File spoon-archives/lyotard.archive/lyotard_2001/lyotard.0111, message 65

Date: Sun, 11 Nov 2001 12:20:55 -0600
Subject: Re: Postmodernism as a bad meme in ripped jeans


I wasn't arguing that terrorism has changed in the passage from
modernity to postmodernity.  A bomb remains a bomb, even when it is
disguised as a food drop.  

What I was responding to was the charge that postmodernism itself is
kind of terrorism because it is relativistic and frivolous. Thought as a
terrorist act. To evoke a Darwinian metaphor, some of our more profound
pundits have actually been arguing in the wake of 911 that postmodernism
is now dead and that such memes are actually terrorist viruses that must
be expunged from our nation's psyche in order for our noble civilization
to prevail.  Luckily, for us Americans, we now have the Patriot act to
protect our 'open society' from such horrors.  For myself, I am already
sleeping more soundly at night and hope that the current plans to
re-activate the Dream Police are implemented soon.

I don't see why my ethics are reductive - what is it I am eliminating?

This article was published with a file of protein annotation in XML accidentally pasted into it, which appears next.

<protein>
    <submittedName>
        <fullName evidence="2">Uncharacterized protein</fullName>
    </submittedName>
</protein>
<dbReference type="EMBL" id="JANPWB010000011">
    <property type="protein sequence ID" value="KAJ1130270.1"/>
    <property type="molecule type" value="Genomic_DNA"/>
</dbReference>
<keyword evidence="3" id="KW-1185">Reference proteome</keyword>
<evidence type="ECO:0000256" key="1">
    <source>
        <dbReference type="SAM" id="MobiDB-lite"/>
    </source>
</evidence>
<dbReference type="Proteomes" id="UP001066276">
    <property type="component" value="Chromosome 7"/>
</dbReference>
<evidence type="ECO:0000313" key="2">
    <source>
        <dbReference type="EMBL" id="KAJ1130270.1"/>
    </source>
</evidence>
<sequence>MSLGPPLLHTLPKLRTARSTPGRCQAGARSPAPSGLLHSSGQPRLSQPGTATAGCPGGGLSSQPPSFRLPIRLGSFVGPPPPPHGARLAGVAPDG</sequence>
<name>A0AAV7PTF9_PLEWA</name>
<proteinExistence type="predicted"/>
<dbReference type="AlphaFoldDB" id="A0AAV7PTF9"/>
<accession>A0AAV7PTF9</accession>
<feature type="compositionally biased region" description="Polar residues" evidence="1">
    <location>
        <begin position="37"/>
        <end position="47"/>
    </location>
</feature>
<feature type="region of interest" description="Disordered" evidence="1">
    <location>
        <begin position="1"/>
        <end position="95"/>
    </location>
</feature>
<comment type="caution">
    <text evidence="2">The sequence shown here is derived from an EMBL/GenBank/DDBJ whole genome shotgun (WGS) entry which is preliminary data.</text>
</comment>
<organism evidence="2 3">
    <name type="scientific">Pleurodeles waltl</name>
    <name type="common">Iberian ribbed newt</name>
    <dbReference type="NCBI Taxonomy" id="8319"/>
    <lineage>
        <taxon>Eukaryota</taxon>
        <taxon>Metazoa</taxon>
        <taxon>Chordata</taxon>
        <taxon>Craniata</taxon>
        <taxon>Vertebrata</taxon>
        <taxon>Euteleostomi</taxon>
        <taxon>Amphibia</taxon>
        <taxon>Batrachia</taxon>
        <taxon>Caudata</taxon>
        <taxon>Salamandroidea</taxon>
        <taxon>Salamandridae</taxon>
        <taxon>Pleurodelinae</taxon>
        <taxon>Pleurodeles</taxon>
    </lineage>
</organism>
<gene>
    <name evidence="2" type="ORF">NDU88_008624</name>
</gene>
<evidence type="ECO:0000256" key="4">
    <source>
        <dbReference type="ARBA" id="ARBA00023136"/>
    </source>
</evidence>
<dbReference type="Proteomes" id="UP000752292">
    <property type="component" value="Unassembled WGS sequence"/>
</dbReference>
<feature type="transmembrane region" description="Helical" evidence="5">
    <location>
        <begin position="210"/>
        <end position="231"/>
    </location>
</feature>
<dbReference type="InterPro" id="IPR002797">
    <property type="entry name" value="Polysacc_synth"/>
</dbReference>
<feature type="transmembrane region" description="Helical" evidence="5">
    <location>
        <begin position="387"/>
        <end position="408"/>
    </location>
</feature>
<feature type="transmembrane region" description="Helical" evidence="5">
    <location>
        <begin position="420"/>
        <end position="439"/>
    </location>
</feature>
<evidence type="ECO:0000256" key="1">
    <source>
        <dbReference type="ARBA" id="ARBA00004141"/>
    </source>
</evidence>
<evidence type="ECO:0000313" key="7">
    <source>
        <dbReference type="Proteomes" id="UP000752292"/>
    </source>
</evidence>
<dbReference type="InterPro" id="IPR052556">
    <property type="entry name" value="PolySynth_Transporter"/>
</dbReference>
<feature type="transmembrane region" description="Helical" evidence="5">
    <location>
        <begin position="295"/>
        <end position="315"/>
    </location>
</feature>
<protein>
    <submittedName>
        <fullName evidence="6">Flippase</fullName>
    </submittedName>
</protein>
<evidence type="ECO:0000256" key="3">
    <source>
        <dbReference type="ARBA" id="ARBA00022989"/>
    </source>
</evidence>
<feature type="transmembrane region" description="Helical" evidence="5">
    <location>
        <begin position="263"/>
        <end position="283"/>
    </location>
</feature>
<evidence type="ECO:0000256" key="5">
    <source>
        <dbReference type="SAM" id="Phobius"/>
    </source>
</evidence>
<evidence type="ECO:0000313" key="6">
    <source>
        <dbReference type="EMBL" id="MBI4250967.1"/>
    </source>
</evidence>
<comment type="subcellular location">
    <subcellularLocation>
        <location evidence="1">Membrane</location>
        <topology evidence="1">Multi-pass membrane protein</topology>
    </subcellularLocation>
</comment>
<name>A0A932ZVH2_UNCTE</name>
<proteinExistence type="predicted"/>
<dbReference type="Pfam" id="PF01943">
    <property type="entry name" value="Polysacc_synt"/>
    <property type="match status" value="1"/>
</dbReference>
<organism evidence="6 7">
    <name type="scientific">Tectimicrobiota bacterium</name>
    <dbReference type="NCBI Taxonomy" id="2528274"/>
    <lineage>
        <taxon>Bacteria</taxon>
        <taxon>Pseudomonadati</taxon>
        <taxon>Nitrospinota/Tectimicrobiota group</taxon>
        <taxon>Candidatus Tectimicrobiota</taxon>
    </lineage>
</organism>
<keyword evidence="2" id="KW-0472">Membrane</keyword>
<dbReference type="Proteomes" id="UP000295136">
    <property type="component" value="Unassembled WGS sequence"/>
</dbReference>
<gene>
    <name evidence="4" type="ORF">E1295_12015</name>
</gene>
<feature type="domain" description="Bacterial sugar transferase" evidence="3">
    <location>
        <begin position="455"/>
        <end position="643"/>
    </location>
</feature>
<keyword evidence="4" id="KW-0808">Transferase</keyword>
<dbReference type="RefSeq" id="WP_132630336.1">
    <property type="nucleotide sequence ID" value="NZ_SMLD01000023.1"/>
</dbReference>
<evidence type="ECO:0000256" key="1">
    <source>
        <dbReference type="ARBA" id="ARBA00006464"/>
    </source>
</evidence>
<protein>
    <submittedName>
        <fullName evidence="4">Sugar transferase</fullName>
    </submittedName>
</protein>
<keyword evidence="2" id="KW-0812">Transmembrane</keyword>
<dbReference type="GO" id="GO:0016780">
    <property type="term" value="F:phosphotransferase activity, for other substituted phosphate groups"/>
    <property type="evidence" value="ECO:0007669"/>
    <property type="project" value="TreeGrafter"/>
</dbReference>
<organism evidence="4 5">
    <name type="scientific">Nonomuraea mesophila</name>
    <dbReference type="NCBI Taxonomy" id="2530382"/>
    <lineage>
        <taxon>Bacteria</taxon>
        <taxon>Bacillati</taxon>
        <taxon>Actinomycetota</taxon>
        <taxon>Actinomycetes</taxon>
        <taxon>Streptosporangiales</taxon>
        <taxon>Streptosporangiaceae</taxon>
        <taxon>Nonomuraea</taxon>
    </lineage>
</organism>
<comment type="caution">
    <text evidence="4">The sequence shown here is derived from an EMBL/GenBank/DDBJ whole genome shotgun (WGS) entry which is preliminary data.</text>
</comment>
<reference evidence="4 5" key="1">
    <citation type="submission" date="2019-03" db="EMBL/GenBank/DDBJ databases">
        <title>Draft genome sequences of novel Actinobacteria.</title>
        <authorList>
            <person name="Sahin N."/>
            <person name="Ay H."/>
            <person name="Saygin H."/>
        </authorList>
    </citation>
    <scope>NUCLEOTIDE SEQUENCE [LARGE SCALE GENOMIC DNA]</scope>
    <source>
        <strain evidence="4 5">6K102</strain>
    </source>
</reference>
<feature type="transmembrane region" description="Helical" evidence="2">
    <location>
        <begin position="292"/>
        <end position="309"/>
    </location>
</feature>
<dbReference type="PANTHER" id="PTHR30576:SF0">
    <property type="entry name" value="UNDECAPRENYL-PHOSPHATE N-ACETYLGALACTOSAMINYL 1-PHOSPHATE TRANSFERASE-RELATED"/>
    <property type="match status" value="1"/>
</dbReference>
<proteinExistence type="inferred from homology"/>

I certainly think my ethics fit into the current scientific cosmology
(I'm very strung out!) 

I wasn't aware of calling for any skyhooks.  

Instead I was placing ethics in a materialist context that sees us as
organisms situated in a physical environment that act and react to
events based upon our instrumental feelings of pleasure and pain. What
is so Un-Darwinian about that?

Furthermore, I am not working with a narrow conception of the human,
that empty footprint on the beach that waits for the eventual tide to
roll in.  

What I am attempting to formulate is an ethics for cyborgs!

The difference between us here (and I am not sure it is a difference as
must as it is a misunderstanding) is this.  I am not arguing for ethics
as a substitute for politics, but as a kind of artificial prosthetic.  

To badly paraphrase Clausewitz, ethics, like war, is the extension of
politics by other means.

For me, both Badiou and Lyotard agree is seeing the ethical as a kind of
node or nexus embedded in situations that responds to the requisite
stimulus in a way that is productive of paralogical events, as opposed
to those which are merely innovative.  

>From this simple act of singularity, great political movements may

One day Rosa Parks refuses to give up her seat on a bus in the South...

Like you, I believe in the possibility of social change, but I am
perhaps more Kynical than you because today I feel powerless to effect
any meaningful change in my country.  It makes me feel something like a
Hamlet in a wheelchair.  (cf. Beckett's Endgame.)

In my reading of Badiou, he is not arguing against ethics per se, but
against a certain conception of ethics. I agree with him to that extent. 

Are you arguing that there is no valid conception of ethics? That
politics is all?

And what is post-Gian anyway? 



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